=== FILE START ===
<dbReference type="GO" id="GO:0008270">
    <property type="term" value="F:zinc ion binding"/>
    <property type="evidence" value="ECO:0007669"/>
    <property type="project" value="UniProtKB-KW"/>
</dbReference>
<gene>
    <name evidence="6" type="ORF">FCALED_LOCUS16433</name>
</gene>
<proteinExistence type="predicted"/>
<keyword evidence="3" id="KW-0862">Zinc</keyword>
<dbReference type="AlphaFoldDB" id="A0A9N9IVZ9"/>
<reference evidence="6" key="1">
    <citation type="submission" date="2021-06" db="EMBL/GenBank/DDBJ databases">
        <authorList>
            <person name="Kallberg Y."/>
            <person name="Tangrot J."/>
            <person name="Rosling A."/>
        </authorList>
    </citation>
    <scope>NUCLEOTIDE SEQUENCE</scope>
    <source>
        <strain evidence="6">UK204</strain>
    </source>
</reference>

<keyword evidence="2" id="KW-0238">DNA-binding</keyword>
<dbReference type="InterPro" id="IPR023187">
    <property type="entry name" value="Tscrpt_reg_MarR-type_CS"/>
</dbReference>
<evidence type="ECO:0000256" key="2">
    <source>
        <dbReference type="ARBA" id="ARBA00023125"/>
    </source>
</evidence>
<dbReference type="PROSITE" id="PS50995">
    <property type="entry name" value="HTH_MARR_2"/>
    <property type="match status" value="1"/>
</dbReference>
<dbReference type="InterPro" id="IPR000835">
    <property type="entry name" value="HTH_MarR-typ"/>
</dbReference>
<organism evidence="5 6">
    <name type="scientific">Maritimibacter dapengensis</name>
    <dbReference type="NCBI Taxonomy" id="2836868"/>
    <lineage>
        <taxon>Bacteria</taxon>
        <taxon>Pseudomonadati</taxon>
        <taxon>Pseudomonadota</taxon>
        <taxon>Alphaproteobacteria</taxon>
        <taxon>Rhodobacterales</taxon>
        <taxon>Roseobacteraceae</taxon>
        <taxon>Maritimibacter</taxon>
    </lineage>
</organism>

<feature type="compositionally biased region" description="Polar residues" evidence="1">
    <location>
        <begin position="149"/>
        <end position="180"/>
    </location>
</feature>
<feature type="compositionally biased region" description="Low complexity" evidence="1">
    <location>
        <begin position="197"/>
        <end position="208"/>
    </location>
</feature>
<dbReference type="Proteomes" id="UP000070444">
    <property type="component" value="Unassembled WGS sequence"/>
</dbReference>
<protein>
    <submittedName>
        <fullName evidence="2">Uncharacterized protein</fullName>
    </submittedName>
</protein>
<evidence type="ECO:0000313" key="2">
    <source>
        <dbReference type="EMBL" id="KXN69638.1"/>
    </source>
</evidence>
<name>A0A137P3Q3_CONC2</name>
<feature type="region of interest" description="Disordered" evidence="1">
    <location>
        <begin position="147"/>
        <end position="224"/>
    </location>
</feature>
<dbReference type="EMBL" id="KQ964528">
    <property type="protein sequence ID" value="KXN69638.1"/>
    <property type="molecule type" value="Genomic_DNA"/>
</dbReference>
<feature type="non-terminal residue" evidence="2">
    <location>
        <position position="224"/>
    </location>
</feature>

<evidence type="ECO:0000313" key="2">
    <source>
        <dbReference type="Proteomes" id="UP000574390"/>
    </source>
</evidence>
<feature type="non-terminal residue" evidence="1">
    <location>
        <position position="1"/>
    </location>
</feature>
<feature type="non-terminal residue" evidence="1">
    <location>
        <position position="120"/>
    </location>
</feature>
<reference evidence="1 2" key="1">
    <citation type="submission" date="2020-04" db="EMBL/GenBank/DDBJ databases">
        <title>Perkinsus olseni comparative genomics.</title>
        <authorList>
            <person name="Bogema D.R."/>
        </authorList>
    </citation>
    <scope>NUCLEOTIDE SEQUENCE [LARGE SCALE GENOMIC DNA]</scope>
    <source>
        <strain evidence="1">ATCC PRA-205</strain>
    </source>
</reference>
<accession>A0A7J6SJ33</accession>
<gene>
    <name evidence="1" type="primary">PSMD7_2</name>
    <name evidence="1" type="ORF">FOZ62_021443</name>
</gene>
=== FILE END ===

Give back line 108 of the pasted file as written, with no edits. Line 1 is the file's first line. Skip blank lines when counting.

    </location>